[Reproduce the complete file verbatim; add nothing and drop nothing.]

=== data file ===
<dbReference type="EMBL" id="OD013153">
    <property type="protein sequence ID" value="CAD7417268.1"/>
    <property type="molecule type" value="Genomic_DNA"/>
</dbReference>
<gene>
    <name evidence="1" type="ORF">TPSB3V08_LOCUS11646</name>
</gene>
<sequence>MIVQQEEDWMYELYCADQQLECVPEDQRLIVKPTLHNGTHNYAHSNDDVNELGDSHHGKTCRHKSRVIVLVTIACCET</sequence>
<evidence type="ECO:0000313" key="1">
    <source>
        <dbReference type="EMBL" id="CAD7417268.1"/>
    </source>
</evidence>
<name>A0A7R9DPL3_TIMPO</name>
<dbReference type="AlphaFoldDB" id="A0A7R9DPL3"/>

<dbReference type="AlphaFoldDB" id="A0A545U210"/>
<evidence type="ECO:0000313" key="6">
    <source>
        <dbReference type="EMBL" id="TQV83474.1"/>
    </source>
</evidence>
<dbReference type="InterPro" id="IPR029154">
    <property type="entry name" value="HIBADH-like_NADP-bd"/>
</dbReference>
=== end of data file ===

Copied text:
<dbReference type="EMBL" id="OD013153">
    <property type="protein sequence ID" value="CAD7417268.1"/>
    <property type="molecule type" value="Genomic_DNA"/>
</dbReference>
<gene>
    <name evidence="1" type="ORF">TPSB3V08_LOCUS11646</name>
</gene>
<sequence>MIVQQEEDWMYELYCADQQLECVPEDQRLIVKPTLHNGTHNYAHSNDDVNELGDSHHGKTCRHKSRVIVLVTIACCET</sequence>
<evidence type="ECO:0000313" key="1">
    <source>
        <dbReference type="EMBL" id="CAD7417268.1"/>
    </source>
</evidence>
<name>A0A7R9DPL3_TIMPO</name>
<dbReference type="AlphaFoldDB" id="A0A7R9DPL3"/>

<dbReference type="AlphaFoldDB" id="A0A545U210"/>
<evidence type="ECO:0000313" key="6">
    <source>
        <dbReference type="EMBL" id="TQV83474.1"/>
    </source>
</evidence>
<dbReference type="InterPro" id="IPR029154">
    <property type="entry name" value="HIBADH-like_NADP-bd"/>
</dbReference>